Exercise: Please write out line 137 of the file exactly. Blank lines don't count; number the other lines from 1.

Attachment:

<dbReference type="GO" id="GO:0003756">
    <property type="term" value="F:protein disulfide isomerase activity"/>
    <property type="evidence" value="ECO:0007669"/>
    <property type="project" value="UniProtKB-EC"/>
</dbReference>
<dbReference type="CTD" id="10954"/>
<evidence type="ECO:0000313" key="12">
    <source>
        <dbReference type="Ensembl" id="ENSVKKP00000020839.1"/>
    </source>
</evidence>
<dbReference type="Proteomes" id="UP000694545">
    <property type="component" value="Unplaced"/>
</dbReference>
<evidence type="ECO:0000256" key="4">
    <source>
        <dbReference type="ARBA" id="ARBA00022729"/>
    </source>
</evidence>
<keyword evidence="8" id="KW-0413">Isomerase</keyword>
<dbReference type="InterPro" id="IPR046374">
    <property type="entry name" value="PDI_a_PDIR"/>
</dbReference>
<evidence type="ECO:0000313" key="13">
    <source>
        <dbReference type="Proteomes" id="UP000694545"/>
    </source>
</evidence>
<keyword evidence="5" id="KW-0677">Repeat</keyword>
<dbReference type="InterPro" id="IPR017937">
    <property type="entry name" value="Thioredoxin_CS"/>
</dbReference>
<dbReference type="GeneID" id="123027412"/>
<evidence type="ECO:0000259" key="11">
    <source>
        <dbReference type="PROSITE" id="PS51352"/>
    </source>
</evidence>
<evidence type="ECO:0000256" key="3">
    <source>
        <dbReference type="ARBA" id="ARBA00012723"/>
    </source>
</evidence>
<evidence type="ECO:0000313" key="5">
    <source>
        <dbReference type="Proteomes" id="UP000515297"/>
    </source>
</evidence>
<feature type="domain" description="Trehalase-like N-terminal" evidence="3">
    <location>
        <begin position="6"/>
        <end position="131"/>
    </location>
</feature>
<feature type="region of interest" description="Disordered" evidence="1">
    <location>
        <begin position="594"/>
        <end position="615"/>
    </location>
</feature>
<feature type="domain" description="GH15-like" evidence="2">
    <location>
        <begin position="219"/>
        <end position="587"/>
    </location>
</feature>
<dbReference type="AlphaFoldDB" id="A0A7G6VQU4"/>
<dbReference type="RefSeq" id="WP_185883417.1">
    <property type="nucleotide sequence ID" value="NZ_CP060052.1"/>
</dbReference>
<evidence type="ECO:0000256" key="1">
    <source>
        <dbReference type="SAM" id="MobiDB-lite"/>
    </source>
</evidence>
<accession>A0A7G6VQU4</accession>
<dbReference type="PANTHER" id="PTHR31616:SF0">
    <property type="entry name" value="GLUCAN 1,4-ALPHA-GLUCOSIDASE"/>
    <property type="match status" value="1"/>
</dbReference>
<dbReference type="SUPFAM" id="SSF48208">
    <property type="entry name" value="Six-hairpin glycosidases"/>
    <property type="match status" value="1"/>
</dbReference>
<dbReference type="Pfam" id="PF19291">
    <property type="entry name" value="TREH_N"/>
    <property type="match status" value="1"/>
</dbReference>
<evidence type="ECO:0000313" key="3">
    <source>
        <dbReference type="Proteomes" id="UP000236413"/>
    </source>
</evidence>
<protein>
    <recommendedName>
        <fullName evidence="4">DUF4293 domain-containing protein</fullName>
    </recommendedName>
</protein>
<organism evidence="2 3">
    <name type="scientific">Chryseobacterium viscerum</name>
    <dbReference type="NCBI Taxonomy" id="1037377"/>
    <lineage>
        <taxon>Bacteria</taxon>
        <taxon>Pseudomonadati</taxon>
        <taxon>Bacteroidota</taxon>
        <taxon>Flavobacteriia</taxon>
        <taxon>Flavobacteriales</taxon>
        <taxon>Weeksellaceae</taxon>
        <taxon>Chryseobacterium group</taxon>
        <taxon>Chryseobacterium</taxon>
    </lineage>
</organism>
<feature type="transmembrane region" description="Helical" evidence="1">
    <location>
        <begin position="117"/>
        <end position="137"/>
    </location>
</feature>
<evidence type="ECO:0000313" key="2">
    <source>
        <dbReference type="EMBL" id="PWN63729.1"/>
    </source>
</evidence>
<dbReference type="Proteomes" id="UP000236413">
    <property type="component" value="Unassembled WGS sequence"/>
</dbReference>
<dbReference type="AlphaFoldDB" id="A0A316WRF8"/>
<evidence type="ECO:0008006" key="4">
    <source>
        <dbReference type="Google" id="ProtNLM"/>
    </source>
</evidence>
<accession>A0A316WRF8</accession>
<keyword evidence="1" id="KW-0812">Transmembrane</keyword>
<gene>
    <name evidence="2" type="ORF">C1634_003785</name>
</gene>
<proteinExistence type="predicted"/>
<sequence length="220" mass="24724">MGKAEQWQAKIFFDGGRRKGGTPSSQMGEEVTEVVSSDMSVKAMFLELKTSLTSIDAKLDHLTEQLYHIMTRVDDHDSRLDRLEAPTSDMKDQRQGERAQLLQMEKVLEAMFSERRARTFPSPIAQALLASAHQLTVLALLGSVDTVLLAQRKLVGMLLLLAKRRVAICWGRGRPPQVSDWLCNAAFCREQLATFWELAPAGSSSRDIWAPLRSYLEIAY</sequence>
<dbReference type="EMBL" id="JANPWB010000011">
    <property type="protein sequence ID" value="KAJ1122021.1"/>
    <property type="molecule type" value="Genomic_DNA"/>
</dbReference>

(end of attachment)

</gene>